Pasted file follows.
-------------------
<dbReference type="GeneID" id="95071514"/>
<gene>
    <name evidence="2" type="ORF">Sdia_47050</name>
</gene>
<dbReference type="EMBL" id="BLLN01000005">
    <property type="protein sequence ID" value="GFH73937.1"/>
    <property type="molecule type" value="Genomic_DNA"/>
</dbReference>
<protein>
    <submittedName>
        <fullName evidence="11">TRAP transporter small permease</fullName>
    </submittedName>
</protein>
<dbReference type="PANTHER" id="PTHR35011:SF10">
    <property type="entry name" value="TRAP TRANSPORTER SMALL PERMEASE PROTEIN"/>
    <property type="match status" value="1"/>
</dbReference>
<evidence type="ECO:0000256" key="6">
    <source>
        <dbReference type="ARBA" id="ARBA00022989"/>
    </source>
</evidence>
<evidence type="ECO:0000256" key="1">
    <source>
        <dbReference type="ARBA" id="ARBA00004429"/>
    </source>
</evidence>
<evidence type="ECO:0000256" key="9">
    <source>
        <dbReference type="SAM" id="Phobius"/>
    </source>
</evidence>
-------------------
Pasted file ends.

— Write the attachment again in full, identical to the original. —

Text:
<dbReference type="GeneID" id="95071514"/>
<gene>
    <name evidence="2" type="ORF">Sdia_47050</name>
</gene>
<dbReference type="EMBL" id="BLLN01000005">
    <property type="protein sequence ID" value="GFH73937.1"/>
    <property type="molecule type" value="Genomic_DNA"/>
</dbReference>
<protein>
    <submittedName>
        <fullName evidence="11">TRAP transporter small permease</fullName>
    </submittedName>
</protein>
<dbReference type="PANTHER" id="PTHR35011:SF10">
    <property type="entry name" value="TRAP TRANSPORTER SMALL PERMEASE PROTEIN"/>
    <property type="match status" value="1"/>
</dbReference>
<evidence type="ECO:0000256" key="6">
    <source>
        <dbReference type="ARBA" id="ARBA00022989"/>
    </source>
</evidence>
<evidence type="ECO:0000256" key="1">
    <source>
        <dbReference type="ARBA" id="ARBA00004429"/>
    </source>
</evidence>
<evidence type="ECO:0000256" key="9">
    <source>
        <dbReference type="SAM" id="Phobius"/>
    </source>
</evidence>